Michigan COVID-19 deaths hit 727 with over 17,200 confirmed cases
Lansing — The number of COVID-19 deaths in Michigan jumped by 110 Monday to 727, the largest 24-hour increase the state has reported yet.
The previous single-day high was 80 on Thursday.
Overall, Michigan now has 17,221 confirmed cases of the virus, according to data released Monday afternoon by the Department of Health and Human Services, as some medical experts continued to predict that the peak for cases here may not come until the beginning of May.
Dr. Teena Chopra, an infectious disease specialist in Detroit and a professor at Wayne State University, said she has hoped to see some light at the end of the tunnel but "not yet."
"These next few weeks are going to be very, very tough," Chopra said.
Dr. Joneigh Khaldun, the state's chief medical executive, revealed earlier Monday that at least 3,768 patients were hospitalized in the state with COVID-19 as of April 4. Of those, 89% were in Metro Detroit, she said, citing data collected by the state that isn't comprehensive.
“We are not out of the woods yet," Khaldun said. "Our hospitals continue to be overwhelmed, particularly in southeast Michigan."
Macomb, Oakland and Wayne counties are home to 80% of the confirmed cases of the virus, according to the newest data released by the state.
For the second day straight, Detroit experienced its largest increase in COVID-19 deaths, according to the state numbers. Sunday, the city's death toll increased by 27 to 158. On Monday, it jumped by 35 to 193.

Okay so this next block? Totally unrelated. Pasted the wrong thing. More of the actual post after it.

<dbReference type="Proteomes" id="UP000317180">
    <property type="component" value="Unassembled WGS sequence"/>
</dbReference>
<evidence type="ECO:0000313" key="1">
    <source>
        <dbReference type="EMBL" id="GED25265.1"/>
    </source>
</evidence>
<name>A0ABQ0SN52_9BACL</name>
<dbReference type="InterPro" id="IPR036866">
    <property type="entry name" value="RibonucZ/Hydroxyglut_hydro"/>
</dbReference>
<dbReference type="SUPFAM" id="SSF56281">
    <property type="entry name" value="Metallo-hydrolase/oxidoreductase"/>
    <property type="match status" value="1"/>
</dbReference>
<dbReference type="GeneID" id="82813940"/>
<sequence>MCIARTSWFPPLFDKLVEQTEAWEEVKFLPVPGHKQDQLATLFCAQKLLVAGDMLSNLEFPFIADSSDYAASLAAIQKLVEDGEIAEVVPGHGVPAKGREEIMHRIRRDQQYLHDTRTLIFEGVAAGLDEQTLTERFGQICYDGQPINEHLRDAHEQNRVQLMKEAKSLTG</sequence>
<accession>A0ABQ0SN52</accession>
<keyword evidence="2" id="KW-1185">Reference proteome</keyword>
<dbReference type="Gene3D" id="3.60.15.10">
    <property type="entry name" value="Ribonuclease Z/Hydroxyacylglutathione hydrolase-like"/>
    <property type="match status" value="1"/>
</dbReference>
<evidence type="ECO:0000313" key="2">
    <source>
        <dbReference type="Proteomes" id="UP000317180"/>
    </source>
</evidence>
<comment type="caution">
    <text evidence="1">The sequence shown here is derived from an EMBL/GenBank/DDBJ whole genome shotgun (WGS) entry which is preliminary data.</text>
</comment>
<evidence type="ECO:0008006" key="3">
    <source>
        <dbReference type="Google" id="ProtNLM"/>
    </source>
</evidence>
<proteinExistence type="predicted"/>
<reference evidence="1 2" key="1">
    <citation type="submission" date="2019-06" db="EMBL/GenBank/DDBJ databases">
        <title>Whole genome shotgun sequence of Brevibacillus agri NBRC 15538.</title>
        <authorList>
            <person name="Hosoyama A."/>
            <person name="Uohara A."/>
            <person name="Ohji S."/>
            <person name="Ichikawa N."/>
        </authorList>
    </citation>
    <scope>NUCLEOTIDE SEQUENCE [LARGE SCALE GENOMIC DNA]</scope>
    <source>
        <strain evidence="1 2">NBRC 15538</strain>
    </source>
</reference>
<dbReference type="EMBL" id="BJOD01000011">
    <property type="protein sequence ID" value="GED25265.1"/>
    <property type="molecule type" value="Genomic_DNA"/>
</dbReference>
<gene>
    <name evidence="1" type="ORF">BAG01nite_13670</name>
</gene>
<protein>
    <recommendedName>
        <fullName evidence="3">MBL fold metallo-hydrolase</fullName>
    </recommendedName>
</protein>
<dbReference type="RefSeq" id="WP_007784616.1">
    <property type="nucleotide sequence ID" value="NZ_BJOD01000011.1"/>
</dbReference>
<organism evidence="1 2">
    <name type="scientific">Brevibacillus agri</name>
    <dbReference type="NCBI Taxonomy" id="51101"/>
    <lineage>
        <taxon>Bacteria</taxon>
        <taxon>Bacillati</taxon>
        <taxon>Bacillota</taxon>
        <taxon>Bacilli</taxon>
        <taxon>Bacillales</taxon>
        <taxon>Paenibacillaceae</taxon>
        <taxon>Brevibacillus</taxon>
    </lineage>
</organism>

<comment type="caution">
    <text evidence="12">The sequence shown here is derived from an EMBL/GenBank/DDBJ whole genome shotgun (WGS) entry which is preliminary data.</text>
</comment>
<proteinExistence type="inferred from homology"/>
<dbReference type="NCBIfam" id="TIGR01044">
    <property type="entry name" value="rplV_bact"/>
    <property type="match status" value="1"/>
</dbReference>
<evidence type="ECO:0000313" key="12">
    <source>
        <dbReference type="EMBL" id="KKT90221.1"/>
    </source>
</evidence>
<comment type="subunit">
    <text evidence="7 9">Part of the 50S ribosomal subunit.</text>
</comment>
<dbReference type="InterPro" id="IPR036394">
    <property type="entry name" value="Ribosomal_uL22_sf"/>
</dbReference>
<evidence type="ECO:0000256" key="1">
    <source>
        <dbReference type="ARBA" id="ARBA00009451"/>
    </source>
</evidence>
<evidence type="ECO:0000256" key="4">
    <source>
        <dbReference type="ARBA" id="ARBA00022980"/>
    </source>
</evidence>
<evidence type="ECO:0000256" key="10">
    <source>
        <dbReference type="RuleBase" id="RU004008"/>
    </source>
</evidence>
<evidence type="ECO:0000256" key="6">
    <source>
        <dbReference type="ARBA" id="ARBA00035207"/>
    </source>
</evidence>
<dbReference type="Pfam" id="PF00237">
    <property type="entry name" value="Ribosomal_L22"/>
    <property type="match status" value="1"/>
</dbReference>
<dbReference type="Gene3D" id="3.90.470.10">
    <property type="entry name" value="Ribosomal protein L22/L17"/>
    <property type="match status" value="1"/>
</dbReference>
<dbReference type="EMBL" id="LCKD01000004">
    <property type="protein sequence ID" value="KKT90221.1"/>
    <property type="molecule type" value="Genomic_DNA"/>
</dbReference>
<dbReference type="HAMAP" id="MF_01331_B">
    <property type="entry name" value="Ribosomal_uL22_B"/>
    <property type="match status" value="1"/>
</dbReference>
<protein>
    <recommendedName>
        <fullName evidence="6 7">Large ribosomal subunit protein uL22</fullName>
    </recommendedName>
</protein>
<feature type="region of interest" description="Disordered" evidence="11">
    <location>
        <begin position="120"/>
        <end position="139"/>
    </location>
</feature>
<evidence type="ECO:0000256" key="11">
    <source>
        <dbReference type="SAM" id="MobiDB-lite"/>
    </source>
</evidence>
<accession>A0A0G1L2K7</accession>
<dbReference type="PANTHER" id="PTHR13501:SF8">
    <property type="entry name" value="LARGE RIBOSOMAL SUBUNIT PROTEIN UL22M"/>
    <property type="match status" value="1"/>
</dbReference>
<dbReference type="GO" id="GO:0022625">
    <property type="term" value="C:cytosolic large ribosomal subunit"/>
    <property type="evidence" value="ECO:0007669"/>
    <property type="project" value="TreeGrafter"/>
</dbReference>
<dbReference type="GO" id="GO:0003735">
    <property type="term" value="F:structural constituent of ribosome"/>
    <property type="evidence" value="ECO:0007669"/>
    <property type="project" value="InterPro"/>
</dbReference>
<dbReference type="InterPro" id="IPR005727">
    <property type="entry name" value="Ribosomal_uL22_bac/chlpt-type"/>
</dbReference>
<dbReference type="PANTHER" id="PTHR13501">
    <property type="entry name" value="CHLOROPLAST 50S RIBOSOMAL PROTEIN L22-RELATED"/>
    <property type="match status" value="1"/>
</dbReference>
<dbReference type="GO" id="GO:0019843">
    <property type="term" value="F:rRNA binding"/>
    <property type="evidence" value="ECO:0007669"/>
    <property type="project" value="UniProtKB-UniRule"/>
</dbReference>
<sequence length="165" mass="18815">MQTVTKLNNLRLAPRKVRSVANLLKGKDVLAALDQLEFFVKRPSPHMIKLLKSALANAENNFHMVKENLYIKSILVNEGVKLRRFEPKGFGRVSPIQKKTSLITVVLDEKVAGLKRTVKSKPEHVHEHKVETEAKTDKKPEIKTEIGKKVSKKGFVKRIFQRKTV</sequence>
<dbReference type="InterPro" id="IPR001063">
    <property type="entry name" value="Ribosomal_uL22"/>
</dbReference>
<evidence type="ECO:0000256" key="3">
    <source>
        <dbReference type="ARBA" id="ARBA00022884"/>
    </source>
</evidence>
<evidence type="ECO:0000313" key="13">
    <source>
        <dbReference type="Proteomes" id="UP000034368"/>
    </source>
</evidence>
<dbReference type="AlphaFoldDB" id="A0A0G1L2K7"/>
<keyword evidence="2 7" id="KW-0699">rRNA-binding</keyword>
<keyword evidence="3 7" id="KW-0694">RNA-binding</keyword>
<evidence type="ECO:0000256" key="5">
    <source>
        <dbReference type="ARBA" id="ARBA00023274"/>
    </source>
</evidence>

There are many high-risk patients in Detroit, Chopra said, adding that the disease is going to hit the weakest and poorest the hardest.
The number of cases in Michigan continues to get national attention.
On Sunday night, members of President Donald Trump's administration highlighted their efforts to get supplies to Michigan and showed case statistics from Metro Detroit during a White House briefing. Vice President Mike Pence even stated at one point that Illinois and Michigan were at the "forefront" of federal officials' thinking.
The comment came as Michigan ranks third among all U.S. states for the number of confirmed COVID-19 cases, according to the Johns Hopkins University & Medicine Coronavirus Resource Center. Michigan is behind only New York and New Jersey.
It's unclear when coronavirus cases will peak here. The state's first case was confirmed on March 10, 27 days ago.
U.S. Surgeon General Jerome Adams predicted during an appearance on "Fox News Sunday" over the weekend that nationally, the country will hit its peak in the "next seven to 10 days."
But Gov. Gretchen Whitmer continued to say Monday that Michigan's peak will come at the end of April or the beginning of May.
"We are going to have peaks in different parts of Michigan at different times," Whitmer added during a Capitol press conference.
As of Monday, 85% or 71 of Michigan's 83 counties had at least one confirmed case.
House Democrats revealed earlier in the day that a second state lawmaker from Detroit, Rep. Karen Whitsett, had tested positive for the virus. A third lawmaker, Rep. Isaac Robinson, D-Detroit, died on March 29 with family members suspecting he had COVID-19.
"People really need to take this serious and heed the warnings," Whitsett said in a Monday interview. "If you want to live to be on the other side of this, you need to take the warning. Because it’s real."
The testing numbers available from state early Monday afternoon dated back to Saturday. At that point, 40,581 specimen had been tested with 10,435 found to be positive. But those numbers don't reflect all of the testing that has happened in Michigan.